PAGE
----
Comments

Early prediction: The impeachment question will be worded in such a way as to guarantee a high "yes" response. IMHO, the only fair question to ask would be something like, "Based on what you know now, should President Bush be impeached?"

The formulations that were discussed in the second draft are a sophisticated form of push-polling. "If it were determined that President Bush was involved with domestic spying that was illegal, do you think Congress should hold him accountable through impeachment?" Of course, the "should hold him accountable" is steering those polled towards the "right" answer, and the If/Then format also encourages more yes responses.

There's a reason why they don't ask the question point blank in my formulation; because it won't get the desired result. Bowers may have a passionate commitment to greater transparency in polling, but I suspect he also has a passionate commitment to getting Bush impeached.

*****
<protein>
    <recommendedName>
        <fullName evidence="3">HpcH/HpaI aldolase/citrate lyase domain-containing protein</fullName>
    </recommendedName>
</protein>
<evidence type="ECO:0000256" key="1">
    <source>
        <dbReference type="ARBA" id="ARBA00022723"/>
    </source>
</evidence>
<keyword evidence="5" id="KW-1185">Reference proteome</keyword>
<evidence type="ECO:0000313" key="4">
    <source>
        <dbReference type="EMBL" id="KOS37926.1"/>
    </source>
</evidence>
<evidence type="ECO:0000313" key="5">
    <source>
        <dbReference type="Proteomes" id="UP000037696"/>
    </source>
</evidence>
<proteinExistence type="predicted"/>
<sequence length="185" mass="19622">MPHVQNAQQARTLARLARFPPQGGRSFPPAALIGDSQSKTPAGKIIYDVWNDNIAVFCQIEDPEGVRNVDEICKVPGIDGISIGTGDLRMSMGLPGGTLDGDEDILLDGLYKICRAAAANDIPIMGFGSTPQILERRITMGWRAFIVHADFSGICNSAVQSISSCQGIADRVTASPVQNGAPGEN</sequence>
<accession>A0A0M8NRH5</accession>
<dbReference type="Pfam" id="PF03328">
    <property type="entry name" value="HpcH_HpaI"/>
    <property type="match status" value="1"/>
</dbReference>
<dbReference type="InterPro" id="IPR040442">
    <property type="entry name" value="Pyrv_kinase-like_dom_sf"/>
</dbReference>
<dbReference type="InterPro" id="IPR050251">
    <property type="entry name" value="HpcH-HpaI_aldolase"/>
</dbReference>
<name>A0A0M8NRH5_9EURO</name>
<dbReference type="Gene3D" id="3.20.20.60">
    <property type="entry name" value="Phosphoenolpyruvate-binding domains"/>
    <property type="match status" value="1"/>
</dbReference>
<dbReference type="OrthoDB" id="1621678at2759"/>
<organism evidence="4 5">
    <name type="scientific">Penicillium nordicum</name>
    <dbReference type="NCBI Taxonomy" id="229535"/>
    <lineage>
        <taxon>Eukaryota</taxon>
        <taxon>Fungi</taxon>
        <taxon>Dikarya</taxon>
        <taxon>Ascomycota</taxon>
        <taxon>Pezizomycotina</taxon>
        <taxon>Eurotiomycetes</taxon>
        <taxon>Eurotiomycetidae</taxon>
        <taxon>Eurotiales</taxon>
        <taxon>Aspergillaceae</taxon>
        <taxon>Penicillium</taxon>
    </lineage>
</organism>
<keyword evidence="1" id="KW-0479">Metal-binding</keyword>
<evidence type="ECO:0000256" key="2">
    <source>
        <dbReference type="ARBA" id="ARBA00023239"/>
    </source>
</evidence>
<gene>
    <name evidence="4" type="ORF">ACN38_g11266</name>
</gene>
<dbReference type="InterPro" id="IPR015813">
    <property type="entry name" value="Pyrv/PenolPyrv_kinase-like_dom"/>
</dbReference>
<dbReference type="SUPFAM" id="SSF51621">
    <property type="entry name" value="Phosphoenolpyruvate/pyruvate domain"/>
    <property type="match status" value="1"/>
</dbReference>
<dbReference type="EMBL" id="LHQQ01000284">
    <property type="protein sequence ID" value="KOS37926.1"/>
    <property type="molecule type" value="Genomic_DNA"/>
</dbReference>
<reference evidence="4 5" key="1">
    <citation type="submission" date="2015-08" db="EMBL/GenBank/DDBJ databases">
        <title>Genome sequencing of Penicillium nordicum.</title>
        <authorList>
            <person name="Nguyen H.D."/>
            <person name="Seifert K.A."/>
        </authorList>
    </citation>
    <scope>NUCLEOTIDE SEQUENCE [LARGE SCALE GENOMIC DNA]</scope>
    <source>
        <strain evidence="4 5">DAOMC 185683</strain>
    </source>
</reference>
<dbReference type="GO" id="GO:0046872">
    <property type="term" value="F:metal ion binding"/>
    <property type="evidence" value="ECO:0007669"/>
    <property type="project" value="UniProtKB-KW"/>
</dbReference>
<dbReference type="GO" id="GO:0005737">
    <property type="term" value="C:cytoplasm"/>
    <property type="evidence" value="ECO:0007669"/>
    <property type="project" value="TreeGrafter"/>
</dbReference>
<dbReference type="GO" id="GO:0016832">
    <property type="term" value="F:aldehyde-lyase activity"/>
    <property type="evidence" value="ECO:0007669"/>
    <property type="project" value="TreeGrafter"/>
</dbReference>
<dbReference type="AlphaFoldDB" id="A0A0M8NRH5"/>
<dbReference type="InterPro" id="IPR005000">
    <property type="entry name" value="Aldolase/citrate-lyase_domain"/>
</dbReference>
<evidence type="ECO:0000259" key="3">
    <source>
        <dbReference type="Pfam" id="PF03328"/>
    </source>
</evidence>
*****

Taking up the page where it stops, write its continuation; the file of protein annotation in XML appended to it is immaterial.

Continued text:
Posted by: Brainster | Jan 23, 2006 5:31:15 PM

> Although polls sponsored by partisan groups are nothing new

You saying sponsorship means the results aren't reliable?

Posted by: Robert Chung | Jan 23, 2006 5:36:53 PM

I sent a recent American Research Group poll information regarding unfavorable ratings of Bush to a Republican friend. He said ARG were small timers and had no credibility.

I was wondering whether you or any place provides a profile of each pollster and their general reputation. Is ARG with any credibility or is it because the unfavorable ratings spurred him to say it is. I would rebut him but frankly I have no idea.

Posted by: DKS | Jan 23, 2006 8:33:11 PM

Contrary to what Brainster seems to think, a question you don't like--even for good reason--isn't NOT the same as a push poll. A push poll is not a poll at all. It's a campaign message DISGUISED as a poll.

What Brainster is really talking about is question bias--a serious, but quite different issue. All questions one could ask about impeachment would carry some sort of bias. The one Brainster prefers is one that reinforces the media bias that has been suppressing plain old-fashioned fact-based coverage of Bush's transgressions.